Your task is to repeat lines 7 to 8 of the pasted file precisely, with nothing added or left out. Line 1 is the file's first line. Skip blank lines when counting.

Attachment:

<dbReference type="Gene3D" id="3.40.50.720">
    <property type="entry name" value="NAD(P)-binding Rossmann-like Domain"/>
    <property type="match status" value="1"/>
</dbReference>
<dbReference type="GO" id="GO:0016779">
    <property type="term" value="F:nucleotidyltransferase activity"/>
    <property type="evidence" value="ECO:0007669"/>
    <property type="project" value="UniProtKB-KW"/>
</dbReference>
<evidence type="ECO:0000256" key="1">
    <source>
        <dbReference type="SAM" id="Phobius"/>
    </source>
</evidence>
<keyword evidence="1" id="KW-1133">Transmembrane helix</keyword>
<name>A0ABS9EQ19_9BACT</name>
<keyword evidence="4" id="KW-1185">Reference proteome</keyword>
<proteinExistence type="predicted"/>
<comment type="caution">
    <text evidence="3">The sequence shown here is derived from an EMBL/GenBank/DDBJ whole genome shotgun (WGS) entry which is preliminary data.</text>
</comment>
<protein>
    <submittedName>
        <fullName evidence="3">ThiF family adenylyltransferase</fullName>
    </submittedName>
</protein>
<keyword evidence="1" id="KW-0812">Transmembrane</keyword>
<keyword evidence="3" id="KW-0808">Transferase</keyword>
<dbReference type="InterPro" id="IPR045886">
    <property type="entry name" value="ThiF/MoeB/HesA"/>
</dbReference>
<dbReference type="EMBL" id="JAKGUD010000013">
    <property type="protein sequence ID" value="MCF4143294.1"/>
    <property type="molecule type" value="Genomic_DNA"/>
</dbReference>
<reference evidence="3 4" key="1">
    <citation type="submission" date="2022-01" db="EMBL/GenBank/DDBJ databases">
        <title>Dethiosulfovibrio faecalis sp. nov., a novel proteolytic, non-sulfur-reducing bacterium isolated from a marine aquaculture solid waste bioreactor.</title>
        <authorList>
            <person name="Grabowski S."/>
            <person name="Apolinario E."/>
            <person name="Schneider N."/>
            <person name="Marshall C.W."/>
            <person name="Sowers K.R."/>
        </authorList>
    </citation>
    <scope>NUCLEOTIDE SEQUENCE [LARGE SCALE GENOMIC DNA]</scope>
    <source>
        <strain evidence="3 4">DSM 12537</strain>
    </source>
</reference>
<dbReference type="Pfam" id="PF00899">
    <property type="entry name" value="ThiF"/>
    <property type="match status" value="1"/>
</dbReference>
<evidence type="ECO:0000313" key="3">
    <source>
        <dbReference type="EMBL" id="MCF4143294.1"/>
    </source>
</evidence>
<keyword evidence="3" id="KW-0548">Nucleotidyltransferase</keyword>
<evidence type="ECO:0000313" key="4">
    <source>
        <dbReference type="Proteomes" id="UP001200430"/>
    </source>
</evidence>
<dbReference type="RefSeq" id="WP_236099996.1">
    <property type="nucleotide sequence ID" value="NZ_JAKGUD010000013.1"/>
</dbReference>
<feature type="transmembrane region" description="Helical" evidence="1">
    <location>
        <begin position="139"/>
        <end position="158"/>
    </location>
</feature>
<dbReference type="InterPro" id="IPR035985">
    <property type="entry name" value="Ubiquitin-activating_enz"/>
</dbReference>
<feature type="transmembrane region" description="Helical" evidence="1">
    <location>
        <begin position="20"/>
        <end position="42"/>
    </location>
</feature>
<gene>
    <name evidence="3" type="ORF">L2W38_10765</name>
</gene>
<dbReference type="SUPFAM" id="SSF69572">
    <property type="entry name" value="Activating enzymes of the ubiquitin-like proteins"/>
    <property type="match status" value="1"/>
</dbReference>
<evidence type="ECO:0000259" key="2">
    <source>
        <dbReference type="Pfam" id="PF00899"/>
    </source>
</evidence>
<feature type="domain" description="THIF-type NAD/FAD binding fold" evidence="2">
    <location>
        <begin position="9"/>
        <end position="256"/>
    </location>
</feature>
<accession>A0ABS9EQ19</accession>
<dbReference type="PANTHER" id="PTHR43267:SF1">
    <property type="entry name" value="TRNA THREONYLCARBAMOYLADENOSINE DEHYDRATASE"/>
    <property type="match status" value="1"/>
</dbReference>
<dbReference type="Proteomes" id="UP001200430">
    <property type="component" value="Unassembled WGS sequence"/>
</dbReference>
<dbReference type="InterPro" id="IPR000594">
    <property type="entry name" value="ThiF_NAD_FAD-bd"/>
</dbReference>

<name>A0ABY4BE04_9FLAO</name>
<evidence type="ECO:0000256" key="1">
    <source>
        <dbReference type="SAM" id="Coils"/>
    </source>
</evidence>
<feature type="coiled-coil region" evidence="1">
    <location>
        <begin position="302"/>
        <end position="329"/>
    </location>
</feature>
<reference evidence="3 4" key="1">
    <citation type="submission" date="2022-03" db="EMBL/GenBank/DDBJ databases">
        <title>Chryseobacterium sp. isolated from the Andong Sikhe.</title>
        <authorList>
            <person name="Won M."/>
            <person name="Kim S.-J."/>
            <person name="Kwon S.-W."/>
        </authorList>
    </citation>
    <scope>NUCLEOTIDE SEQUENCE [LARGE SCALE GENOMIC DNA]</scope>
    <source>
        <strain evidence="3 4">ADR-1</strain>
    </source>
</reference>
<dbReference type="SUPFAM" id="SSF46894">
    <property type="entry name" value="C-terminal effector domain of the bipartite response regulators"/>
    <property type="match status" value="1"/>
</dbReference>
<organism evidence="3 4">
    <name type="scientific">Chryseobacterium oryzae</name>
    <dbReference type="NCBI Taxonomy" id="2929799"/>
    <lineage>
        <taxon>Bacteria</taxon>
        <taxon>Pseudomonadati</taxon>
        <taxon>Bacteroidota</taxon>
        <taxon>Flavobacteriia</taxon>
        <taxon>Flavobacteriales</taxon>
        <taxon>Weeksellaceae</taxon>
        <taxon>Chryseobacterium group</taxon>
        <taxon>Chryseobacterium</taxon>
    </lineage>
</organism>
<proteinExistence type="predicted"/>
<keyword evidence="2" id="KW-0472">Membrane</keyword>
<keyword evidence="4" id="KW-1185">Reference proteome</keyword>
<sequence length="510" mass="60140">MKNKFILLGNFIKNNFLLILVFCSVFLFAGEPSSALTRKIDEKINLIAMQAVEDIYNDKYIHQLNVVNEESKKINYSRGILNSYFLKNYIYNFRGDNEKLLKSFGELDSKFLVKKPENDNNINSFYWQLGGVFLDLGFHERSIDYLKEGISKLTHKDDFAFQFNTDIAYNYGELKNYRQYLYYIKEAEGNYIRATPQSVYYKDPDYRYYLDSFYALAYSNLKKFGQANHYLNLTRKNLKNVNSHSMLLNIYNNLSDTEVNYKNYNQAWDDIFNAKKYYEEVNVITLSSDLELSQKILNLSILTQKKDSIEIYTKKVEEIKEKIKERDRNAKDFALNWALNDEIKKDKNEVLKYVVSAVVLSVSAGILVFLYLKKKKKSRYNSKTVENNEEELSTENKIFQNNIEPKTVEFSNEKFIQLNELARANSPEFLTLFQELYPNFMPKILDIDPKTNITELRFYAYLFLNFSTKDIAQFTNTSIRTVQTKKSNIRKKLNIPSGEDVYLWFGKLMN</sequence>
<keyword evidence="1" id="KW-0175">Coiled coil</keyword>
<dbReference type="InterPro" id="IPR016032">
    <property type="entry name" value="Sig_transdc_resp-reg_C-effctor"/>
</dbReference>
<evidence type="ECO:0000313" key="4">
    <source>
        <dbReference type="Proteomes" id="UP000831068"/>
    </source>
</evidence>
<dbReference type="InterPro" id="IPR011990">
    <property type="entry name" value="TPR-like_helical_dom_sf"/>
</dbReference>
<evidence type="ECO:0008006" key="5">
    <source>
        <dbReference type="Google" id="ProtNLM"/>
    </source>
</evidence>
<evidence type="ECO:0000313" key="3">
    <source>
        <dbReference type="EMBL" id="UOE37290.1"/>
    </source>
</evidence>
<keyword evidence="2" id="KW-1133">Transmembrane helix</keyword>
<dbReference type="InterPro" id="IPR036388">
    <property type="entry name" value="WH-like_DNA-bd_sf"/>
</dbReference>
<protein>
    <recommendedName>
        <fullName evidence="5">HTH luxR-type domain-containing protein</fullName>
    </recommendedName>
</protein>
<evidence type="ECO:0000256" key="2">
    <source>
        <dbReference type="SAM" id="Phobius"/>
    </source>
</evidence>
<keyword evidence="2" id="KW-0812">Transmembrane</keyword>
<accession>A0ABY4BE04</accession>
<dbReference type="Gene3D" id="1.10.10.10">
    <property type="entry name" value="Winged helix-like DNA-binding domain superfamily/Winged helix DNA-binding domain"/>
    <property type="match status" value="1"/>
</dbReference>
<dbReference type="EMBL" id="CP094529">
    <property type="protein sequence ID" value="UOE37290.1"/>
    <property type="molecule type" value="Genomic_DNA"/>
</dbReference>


    <property type="evidence" value="ECO:0007669"/>
    <property type="project" value="UniProtKB-KW"/>